Pretentious though that was, her hubris was actually not that wide of the mark, as Lana Del Rey is quite the creation, starting out as plain Lizzie Grant from Lake Placid who, like many an aspiring starlet before her, went to the big city, got herself a glossy demi-wave, lowered her voice to a sultry purr and changed her name to something more glamorous, fashioning one of the more interesting pop brands to achieve ubiquity in the past couple of years.
Like Florence Welch, she shamelessly and seamlessly appropriates vintage glamour and gives it a 21st century makeover. Unlike Welch, Del Rey has neither the lungpower nor stage presence to fill this venue – an upgrade from the advertised two nights in the appropriately deco theatre environment of the Academy.
What she did have though was a Great Gatsby-style palm garden stage set to complement her retro American Dream aesthetic, and the unswervingly enthusiastic support of the crowd who greeted each modulation in her tone, from sweet soprano to husky alto and back, or hint of a hip swivel with squeals of encouragement.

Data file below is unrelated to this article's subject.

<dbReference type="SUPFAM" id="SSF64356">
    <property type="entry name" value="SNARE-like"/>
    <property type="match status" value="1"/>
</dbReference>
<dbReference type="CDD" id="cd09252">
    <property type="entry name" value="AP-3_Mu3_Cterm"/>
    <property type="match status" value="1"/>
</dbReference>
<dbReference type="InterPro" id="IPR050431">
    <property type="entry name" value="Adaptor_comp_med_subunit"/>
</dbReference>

Del Rey, for her part, pressed generous flesh with the fans in the front rows as her set drew to a close with a muscular National Anthem. But elsewhere, her material suffered somewhat from a bloodless delivery. Del Rey’s music is immaculately produced, and its live incarnation just cannot compete for atmosphere – though the evocative Video Games could cause shivers in a sauna. Hopefully with experience she will be able to hit that bittersweet spot more often.